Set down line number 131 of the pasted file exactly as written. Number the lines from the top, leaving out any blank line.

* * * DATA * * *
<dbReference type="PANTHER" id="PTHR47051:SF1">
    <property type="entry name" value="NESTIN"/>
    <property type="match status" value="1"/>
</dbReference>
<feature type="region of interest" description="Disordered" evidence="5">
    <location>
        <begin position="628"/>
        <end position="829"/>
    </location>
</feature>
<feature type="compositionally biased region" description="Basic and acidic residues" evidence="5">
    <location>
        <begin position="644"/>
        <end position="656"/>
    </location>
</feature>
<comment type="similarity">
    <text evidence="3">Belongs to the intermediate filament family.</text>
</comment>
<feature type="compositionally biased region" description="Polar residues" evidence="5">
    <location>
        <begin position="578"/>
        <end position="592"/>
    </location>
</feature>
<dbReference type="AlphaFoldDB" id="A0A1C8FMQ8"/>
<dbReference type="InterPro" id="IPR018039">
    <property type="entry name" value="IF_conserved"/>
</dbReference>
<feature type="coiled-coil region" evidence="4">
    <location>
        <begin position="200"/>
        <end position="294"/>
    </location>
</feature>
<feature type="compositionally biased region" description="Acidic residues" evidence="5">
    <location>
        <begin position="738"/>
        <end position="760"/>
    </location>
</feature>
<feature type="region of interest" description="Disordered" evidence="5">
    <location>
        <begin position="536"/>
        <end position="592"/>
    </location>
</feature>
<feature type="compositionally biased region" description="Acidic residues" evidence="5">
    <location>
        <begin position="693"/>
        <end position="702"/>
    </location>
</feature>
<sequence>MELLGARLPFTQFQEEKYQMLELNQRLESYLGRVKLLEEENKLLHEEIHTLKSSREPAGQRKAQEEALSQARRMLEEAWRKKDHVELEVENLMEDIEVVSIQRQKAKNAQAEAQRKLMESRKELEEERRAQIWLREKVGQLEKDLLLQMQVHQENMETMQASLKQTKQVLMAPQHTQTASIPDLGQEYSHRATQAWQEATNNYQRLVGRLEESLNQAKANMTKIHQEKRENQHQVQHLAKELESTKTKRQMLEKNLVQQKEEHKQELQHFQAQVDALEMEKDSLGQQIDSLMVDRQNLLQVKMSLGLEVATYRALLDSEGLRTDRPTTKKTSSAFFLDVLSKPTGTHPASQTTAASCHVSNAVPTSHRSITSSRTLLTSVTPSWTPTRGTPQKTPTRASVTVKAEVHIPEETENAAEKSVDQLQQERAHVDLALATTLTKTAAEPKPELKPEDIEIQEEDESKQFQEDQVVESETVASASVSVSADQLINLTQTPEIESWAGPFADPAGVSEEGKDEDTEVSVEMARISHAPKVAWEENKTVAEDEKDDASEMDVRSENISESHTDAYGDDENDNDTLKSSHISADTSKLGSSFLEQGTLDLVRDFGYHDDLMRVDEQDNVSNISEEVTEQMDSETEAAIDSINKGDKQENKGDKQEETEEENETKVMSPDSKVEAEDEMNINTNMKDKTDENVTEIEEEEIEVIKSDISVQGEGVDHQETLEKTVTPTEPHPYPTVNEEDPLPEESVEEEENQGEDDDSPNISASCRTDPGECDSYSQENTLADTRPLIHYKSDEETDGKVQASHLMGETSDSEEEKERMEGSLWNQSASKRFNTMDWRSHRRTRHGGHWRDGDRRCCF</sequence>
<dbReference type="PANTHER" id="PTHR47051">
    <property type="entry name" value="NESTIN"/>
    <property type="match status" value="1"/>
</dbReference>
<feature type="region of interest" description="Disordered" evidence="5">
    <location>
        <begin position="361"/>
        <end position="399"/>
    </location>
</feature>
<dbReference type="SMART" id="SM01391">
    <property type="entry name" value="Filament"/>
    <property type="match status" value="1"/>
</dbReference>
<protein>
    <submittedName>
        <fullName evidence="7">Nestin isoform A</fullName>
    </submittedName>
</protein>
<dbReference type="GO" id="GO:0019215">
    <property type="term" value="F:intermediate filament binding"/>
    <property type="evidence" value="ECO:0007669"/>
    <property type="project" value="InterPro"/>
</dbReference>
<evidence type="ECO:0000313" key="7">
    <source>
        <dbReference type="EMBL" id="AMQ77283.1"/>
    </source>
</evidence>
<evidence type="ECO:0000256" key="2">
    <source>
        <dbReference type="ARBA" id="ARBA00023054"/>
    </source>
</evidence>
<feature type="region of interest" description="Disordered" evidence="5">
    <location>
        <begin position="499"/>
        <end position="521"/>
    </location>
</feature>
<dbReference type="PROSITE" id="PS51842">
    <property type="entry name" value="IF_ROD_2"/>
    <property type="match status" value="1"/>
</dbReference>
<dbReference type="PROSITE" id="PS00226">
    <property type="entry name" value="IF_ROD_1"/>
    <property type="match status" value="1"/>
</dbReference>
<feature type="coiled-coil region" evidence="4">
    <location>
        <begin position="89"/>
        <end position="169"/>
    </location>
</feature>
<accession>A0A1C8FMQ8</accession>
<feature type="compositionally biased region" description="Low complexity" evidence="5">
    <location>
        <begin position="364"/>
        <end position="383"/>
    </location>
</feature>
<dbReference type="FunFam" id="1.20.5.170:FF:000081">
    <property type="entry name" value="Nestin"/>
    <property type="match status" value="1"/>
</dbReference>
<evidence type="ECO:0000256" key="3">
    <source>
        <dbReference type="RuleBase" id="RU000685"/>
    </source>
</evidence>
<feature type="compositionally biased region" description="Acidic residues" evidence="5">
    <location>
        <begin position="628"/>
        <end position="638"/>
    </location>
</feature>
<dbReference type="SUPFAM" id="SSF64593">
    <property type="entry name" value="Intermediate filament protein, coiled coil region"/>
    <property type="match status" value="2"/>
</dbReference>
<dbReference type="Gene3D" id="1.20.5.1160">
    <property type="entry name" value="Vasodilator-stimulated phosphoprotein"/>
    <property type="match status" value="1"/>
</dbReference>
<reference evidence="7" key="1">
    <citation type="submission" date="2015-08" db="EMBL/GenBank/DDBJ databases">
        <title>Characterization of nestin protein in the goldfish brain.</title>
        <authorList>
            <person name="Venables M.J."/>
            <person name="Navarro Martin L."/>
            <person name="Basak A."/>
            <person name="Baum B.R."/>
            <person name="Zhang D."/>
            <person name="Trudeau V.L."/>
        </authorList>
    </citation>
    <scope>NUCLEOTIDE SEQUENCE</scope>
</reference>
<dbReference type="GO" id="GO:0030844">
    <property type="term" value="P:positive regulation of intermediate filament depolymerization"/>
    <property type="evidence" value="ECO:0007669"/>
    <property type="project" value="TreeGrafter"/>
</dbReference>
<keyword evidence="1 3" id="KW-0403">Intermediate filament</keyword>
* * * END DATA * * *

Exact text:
<dbReference type="SUPFAM" id="SSF64593">